University of Michigan Biological Station: Family Tree

     Our inexperience with the forest ahead of us was revealed by the hodgepodge of outfits we wore. Some of us wore sandals; others chose pants and regretted it; some had hats, and none of us had a clue as to what the day would hold. The thin trunks, many devoid of branches, led my eyes upward and tilted my head back. A slight breeze combed through the tall canopy and shifted the leaves from equilibrium, making flecks of light dance across the forest floor. Our shoes crunched down on decaying leaves, live plants, rotting logs and twigs.

     We laid our measuring tapes into the foliage, each step a bit further from the concrete. Who knew how difficult it would be to walk in a straight line? One of us took the tape in hand, and the other three directed the explorer to the right or left. Our task was to take inventory of the trees within two meters of the tape to learn about the forest’s composition.

     Before that day, I labeled all of these distinct woody plants into a catchall category: tree. Somewhere in my subconscious, I knew that different species existed, but I had never seen trees as distinct entities. I did not realize how much there was to know about them. The bark, the leaves, the soil in which they grew, and their other characteristics were no longer generic. Bark could be rugged or smooth. Soil had sand or silt. The Maples divided further into Striped, Red, and Sugar; the Pine family included Jack, Red, and White!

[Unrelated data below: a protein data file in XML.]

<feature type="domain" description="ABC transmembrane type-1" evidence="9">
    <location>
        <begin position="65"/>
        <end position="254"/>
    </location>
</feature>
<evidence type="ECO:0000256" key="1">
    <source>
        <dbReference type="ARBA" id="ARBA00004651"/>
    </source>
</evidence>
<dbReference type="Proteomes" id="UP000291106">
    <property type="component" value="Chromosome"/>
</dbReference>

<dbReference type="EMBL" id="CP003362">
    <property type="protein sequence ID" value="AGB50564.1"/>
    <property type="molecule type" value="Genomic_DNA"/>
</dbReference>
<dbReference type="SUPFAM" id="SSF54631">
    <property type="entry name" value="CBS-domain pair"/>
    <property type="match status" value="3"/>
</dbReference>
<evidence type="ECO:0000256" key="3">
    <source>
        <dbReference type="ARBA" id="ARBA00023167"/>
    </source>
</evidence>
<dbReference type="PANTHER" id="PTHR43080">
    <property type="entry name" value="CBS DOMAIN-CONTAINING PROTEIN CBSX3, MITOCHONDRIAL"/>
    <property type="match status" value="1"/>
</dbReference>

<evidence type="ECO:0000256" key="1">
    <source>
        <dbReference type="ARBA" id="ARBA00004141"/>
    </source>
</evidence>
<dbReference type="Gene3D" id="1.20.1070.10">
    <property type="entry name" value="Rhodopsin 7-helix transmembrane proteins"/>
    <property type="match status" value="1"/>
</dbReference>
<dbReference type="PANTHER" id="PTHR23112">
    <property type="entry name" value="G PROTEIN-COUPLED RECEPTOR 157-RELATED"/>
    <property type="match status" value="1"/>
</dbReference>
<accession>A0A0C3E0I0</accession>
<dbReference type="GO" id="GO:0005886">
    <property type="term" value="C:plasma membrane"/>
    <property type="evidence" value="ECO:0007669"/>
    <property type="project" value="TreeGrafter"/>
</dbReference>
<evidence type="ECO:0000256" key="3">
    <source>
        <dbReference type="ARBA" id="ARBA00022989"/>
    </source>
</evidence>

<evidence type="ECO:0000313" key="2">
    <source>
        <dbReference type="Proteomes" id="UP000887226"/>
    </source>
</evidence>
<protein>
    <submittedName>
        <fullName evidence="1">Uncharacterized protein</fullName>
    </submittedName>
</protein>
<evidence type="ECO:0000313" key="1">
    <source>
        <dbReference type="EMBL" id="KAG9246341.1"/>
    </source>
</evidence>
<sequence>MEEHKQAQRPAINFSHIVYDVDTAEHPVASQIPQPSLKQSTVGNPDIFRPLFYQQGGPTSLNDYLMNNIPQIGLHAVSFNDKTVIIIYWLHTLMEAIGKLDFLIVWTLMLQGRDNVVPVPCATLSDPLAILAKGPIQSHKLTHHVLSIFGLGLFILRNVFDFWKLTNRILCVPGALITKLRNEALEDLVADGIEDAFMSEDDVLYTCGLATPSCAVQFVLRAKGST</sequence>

With each additional step I took, the assumptions I had about trees fell to the floor and sat there with the leaves of autumns past. My appreciation for each species grew as high as the canopy as I strayed further from the transect line. I no longer saw trees as an anonymous group of plants. Instead, they became individuals of a family, with likes and dislikes, each contributing in their own way to the forest. On the car ride back, I caught myself looking at the trees zooming past and wondering, “Is that a White Pine?”

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